CanFASD recently released a new issue paper titled, Employment and Fetal Alcohol Spectrum Disorder: An Updated Look at Strategies for Success. Below is a short summary. You can find the full issue paper here.
FASD is recognized as one of the most common developmental disabilities in Canada and the US. Underemployment is a major concern for many people with FASD. The lifelong difficulties people with FASD experience that impact their daily living, including the ability to find and maintain meaningful employment. People with FASD may experience cognitive and learning difficulties, social and communication deficits, and sensory sensitivities. These factors can make it challenging to meet workplace demands, interact with customers and other coworkers, and navigate the workplace environment. Additionally, few workplaces have the understanding and accommodations in place to support individuals with FASD to find and keep employment.
- Researchers found many people with FASD have been able to find employment in a wide range of fields and be paid for their work.
- Common strengths in this population, like creativity and curiosity, enable individuals with FASD to complete tasks innovatively or think differently to overcome a challenge;
- Finding a good job fit positively impacts self-esteem, independence, social connection, job satisfaction, and advocacy for all people.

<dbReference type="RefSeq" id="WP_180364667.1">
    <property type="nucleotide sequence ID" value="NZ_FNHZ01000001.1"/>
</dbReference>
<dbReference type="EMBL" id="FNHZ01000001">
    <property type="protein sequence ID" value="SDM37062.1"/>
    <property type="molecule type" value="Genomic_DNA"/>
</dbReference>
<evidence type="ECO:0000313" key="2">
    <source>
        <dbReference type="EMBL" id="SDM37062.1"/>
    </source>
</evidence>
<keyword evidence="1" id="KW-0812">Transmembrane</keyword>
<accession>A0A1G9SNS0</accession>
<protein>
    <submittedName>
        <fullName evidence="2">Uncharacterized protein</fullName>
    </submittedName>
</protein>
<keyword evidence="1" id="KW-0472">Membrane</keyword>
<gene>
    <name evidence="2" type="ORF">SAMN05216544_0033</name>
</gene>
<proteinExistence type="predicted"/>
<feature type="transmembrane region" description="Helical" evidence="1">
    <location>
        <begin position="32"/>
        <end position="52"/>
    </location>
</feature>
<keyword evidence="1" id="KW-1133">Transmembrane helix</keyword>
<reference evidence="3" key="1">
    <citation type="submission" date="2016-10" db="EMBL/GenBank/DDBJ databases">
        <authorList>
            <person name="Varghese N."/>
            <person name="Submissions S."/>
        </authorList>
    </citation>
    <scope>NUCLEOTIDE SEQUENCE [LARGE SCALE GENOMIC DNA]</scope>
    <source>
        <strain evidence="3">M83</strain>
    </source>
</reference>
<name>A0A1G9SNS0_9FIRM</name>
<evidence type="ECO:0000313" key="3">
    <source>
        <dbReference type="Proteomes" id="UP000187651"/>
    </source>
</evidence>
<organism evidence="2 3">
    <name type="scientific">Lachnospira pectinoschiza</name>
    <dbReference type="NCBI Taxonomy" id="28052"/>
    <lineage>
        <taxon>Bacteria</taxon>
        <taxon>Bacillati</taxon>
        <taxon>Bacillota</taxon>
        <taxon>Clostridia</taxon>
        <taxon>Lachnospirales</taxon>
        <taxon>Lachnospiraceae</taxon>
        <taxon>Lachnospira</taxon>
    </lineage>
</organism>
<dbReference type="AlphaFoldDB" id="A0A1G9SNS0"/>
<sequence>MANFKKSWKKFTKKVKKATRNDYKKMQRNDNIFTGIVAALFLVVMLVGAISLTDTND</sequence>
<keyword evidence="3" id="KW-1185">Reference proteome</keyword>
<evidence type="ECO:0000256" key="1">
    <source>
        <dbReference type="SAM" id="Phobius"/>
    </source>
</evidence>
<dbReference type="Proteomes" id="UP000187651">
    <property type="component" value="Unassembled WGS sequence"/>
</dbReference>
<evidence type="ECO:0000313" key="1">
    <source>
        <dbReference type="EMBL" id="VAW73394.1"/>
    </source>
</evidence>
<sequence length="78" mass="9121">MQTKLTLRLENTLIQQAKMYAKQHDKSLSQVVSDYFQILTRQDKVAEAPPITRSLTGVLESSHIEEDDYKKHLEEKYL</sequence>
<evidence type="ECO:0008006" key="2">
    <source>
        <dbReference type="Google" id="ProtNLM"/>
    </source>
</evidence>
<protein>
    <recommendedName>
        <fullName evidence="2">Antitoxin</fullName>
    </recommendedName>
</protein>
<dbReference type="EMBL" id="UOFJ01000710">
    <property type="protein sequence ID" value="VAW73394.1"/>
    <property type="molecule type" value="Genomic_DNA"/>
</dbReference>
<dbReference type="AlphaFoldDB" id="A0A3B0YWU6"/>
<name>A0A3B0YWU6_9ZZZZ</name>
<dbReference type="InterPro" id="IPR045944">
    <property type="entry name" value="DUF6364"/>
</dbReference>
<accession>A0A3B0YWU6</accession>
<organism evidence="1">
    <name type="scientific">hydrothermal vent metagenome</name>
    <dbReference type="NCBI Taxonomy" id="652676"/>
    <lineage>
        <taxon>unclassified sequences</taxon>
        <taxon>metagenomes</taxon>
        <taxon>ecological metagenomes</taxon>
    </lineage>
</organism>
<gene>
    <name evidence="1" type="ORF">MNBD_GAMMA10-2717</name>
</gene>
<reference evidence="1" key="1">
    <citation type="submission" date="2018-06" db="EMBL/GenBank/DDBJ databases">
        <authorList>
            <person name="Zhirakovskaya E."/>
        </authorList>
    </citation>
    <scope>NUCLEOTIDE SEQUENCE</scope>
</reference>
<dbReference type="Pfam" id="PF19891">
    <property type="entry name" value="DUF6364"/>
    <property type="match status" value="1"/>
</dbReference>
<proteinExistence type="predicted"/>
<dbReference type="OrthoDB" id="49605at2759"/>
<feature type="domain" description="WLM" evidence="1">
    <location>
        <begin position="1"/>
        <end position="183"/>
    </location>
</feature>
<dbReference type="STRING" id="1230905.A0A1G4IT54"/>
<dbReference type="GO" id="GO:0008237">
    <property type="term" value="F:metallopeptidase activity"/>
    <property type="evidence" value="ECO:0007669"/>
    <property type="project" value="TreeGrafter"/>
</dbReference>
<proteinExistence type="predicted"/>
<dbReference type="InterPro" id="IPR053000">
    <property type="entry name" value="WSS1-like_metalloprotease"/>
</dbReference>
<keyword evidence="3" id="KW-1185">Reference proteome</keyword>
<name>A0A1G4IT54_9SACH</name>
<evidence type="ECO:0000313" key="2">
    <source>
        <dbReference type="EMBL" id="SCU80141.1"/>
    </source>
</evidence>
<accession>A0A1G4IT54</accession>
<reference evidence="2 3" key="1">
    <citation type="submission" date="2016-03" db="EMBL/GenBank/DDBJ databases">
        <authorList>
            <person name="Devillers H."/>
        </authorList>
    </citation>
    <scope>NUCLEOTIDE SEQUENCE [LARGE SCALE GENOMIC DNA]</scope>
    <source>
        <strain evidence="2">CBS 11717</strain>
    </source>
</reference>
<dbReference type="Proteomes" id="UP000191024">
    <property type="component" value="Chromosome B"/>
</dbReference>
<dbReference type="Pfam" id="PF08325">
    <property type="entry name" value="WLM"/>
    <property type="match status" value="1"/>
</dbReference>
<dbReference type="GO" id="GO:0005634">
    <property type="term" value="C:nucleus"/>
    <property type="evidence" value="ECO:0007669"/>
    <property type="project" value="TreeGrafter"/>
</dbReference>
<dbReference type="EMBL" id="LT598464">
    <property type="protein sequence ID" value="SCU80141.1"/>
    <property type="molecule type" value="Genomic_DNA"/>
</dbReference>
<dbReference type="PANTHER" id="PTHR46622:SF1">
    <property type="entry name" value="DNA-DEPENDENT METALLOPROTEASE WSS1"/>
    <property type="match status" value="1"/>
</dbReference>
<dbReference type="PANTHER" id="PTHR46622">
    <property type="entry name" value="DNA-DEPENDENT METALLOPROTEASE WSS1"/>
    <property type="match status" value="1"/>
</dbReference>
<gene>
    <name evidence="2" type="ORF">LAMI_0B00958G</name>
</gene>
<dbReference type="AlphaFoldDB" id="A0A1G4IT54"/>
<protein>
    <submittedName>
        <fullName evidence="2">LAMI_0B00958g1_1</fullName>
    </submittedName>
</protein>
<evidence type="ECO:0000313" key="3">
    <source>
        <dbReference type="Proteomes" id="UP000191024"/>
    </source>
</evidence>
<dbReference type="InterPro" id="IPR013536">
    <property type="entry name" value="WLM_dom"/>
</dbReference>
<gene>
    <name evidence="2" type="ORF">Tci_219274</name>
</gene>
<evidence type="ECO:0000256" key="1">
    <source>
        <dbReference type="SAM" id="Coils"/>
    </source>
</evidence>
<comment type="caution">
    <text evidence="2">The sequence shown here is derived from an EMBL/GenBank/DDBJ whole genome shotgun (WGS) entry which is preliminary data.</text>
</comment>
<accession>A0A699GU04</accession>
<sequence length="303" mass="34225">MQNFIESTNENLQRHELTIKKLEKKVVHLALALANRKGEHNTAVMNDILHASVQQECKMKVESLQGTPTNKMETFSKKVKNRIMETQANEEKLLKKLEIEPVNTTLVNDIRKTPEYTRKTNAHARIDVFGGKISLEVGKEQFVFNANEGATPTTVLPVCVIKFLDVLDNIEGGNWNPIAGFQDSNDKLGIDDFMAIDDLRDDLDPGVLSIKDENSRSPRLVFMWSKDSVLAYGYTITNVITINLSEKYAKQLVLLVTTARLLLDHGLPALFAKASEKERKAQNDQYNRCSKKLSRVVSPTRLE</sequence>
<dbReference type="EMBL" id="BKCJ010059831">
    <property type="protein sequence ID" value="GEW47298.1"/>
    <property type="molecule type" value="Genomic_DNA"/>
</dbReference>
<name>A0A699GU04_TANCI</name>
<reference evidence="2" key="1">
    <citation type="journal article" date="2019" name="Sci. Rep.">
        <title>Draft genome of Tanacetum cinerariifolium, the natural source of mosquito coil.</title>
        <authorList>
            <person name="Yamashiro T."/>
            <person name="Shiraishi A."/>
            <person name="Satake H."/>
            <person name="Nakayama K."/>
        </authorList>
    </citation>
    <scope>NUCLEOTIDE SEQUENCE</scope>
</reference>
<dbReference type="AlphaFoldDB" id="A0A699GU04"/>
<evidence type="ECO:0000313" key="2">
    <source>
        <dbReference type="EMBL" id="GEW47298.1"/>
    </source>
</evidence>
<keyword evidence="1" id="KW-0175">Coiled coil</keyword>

- In people with FASD, job satisfaction has been associated with higher wellbeing in general, better living situations, independence, improved social and communication skills, and higher self-esteem.
Strategies for Support
- Supportive relationships that understand unique needs and provide accommodations in the workplace could be beneficial for people with FASD;
- Building social connections in the workplace can reduce vulnerability and promote success in employees with FASD;
- Workplace resources that provide opportunities for training, learning, and feedback on the complexities of FASD can promote understanding;
- The Supported Employment Model has improved outcomes for individuals with developmental disabilities and mental health challenges;
- A regular routine, flexible schedule, and mentorship-based positions
Take Home Message
Many people with FASD have difficulties finding and keeping meaningful employment due to body and brain-based differences that can impact their daily functioning. Additional barriers such as a lack of understanding of FASD and stigma can also impact an individual’s experience in the workplace. Leveraging individual strengths, skills, abilities and providing accommodations in the workplace can lead to employment success for people with FASD.
For more information, including recommendations, please read the full issue paper here.
Authors: Emily Cauduro and Kirsten Morrison
Date: July 2023